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2 of 2 people found the following review helpful By BabyLamb on 20 Feb 2009
Format: Audio CD
I'll get to the point here. His 'n' Hers is an utterly fantastic album in every possible way. The songs are tuneful, meaningful and heartfelt and are beautifully played and sung all the way through although it does sound ever-so-slightly dated today. The production is a bit flat compared with Different Class and This Is Hardcore but this disc has more longevity than the former yet more accessibility than the latter.
Anyway, the songs themselves; unfortunately the album opens with arguably the weakest track (weak being a relative term) in 'Joyriders' which is short and rocky enough for one not to mind but the tracks that follow are all in a different class (it's been a long day). 'Lipgloss' is a Pulp classic, as are 'Babies' and 'Do You Remember The First Time?' and all rightly so; catchy but perverted, prime Pulp material. On a personal note though the tracks 'Pink Glove' and 'Have You Seen Her Lately?' are for me some of the best numbers the band has ever recorded, from the irresistible hooks right down to the tuneful wail of Mr. Cocker. The tenth track, 'Someone Like The Moon', is much-maligned by Pulp fans and I cannot see why; it is slower than the preceding tracks but is almost tragic and mournful, a different direction from the band here. The final track is probably longer than is necessary and a bit uninspired when contrasted with what has gone before but it is a grower.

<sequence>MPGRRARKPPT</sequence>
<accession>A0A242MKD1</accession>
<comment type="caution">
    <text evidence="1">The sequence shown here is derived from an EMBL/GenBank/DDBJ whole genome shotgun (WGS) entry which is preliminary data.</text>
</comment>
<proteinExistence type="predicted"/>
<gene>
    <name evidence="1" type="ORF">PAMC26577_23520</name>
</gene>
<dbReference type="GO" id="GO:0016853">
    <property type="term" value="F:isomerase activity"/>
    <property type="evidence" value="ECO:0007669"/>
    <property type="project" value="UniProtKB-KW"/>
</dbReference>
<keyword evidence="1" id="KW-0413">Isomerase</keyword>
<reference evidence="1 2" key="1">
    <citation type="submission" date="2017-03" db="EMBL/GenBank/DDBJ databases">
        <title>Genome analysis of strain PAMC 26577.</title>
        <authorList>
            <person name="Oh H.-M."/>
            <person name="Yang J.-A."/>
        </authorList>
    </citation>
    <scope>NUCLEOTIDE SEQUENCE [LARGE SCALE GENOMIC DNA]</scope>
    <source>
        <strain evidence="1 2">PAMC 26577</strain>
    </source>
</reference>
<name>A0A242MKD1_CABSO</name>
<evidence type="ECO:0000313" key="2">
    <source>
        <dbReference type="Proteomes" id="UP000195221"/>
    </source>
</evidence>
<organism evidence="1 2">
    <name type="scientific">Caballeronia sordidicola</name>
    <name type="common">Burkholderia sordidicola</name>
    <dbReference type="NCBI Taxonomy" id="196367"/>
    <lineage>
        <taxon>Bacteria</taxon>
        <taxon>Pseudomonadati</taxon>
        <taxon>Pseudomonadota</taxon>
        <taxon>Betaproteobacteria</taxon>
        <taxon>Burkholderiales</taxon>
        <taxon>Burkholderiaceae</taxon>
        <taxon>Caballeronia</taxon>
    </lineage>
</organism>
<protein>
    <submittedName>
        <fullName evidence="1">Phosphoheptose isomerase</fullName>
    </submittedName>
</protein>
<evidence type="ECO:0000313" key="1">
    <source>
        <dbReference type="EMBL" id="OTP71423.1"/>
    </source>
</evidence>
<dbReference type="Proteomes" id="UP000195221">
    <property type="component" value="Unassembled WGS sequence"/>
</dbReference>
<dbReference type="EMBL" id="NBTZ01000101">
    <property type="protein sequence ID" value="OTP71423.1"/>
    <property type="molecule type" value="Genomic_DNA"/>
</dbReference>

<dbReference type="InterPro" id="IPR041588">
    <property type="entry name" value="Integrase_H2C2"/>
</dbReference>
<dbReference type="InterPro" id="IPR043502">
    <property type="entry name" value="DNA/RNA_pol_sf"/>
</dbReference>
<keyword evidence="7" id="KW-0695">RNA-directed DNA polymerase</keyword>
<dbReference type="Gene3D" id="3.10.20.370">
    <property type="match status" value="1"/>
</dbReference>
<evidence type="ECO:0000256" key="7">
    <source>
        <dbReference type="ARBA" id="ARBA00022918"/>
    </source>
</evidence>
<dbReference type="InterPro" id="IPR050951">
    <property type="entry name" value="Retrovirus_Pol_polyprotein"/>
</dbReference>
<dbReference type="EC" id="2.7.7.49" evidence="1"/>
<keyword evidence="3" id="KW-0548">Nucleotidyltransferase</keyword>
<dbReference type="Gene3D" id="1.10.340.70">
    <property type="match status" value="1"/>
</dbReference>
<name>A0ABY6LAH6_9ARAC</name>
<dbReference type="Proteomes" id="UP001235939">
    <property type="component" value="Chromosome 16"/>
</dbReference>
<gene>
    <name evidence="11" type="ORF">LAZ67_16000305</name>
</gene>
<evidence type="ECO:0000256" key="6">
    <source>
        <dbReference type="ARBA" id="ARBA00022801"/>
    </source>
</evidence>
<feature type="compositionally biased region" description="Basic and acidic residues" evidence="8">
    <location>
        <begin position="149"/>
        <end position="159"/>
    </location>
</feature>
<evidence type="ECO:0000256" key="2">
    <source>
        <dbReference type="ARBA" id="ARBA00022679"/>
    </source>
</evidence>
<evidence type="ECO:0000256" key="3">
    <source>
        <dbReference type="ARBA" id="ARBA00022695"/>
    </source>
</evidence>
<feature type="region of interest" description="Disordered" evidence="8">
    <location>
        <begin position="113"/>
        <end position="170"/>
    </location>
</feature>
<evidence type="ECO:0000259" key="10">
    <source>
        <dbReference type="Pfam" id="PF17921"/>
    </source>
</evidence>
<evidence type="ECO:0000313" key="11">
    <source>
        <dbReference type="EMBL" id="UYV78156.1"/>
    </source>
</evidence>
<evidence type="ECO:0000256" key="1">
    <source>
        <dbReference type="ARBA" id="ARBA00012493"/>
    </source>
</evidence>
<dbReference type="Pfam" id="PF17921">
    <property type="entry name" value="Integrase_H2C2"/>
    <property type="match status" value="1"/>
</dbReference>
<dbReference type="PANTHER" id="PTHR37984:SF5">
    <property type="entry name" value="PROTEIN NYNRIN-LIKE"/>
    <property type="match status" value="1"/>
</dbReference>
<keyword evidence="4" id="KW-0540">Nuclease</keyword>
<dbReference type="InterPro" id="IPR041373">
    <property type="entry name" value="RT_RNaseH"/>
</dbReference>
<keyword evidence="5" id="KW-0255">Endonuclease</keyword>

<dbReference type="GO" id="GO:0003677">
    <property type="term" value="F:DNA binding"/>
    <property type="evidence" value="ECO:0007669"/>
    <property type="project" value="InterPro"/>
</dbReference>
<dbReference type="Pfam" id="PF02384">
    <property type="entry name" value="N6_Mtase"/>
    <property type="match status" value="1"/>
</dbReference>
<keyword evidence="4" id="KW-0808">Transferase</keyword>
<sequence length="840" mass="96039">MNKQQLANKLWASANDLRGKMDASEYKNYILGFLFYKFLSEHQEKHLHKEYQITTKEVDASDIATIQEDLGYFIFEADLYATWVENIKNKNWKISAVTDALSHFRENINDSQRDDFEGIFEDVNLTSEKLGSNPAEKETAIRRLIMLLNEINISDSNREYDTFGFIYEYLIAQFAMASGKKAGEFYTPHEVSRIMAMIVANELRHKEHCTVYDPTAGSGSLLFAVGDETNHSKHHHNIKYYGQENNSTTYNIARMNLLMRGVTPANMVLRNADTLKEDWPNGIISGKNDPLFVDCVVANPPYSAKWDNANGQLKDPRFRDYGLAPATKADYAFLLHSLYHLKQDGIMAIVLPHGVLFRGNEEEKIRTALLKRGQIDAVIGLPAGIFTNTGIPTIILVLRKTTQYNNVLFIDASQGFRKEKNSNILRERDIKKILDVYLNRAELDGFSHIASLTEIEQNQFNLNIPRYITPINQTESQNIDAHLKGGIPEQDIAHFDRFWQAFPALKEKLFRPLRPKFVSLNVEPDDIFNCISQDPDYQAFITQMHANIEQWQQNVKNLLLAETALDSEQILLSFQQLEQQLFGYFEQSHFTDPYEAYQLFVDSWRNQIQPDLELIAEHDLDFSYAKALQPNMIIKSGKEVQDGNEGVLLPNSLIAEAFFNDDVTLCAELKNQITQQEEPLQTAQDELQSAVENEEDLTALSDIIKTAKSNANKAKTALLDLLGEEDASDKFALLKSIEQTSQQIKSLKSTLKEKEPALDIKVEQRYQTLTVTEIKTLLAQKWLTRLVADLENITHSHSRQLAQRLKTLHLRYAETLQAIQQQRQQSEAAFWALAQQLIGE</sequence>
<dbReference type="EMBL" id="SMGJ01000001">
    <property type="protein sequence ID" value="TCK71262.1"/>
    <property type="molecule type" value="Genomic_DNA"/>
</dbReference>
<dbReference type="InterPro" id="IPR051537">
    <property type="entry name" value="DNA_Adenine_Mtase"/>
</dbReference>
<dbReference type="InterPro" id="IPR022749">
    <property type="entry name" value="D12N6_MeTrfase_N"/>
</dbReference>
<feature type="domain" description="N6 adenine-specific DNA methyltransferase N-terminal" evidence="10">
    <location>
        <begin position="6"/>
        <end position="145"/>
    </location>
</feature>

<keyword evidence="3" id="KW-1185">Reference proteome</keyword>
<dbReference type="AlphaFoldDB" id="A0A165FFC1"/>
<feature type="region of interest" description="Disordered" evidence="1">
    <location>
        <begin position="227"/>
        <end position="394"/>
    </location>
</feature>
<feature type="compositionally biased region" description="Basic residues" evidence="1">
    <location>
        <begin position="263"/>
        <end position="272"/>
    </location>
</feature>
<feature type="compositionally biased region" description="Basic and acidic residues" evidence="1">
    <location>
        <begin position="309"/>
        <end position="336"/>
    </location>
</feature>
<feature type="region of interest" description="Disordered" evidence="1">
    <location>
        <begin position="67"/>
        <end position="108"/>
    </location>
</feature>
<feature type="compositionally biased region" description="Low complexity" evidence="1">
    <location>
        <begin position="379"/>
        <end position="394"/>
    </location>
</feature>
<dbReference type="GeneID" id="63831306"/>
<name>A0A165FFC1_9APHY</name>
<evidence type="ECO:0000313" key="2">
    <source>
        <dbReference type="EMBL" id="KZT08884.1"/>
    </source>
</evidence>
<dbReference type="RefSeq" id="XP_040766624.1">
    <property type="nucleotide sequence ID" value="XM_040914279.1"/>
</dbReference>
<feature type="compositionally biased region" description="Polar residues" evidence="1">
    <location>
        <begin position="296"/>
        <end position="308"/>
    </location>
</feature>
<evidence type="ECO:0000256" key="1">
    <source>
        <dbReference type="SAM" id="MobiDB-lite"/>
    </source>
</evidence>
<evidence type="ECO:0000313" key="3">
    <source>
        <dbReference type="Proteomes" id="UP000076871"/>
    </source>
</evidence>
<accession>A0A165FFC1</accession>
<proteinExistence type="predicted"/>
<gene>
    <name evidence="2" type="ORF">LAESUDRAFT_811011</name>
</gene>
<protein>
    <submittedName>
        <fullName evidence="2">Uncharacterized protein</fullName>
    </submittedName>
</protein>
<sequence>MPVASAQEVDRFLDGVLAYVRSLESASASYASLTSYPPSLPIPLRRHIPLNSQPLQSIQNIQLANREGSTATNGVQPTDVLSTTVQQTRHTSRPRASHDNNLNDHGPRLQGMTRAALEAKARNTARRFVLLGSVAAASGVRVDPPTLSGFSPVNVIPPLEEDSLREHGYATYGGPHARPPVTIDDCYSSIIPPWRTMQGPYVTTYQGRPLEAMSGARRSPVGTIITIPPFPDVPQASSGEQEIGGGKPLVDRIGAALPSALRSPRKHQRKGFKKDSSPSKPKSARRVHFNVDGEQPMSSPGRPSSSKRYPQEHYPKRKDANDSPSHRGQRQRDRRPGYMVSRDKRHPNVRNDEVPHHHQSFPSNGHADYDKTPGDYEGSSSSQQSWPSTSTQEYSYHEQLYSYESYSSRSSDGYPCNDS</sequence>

My only complaint is that 'Razzmatazz' is not on the CD (at least the British version of it) which is a shame since it would make an outstanding album unbearably and overwhelmingly amazing.
Five stars awarded, easily.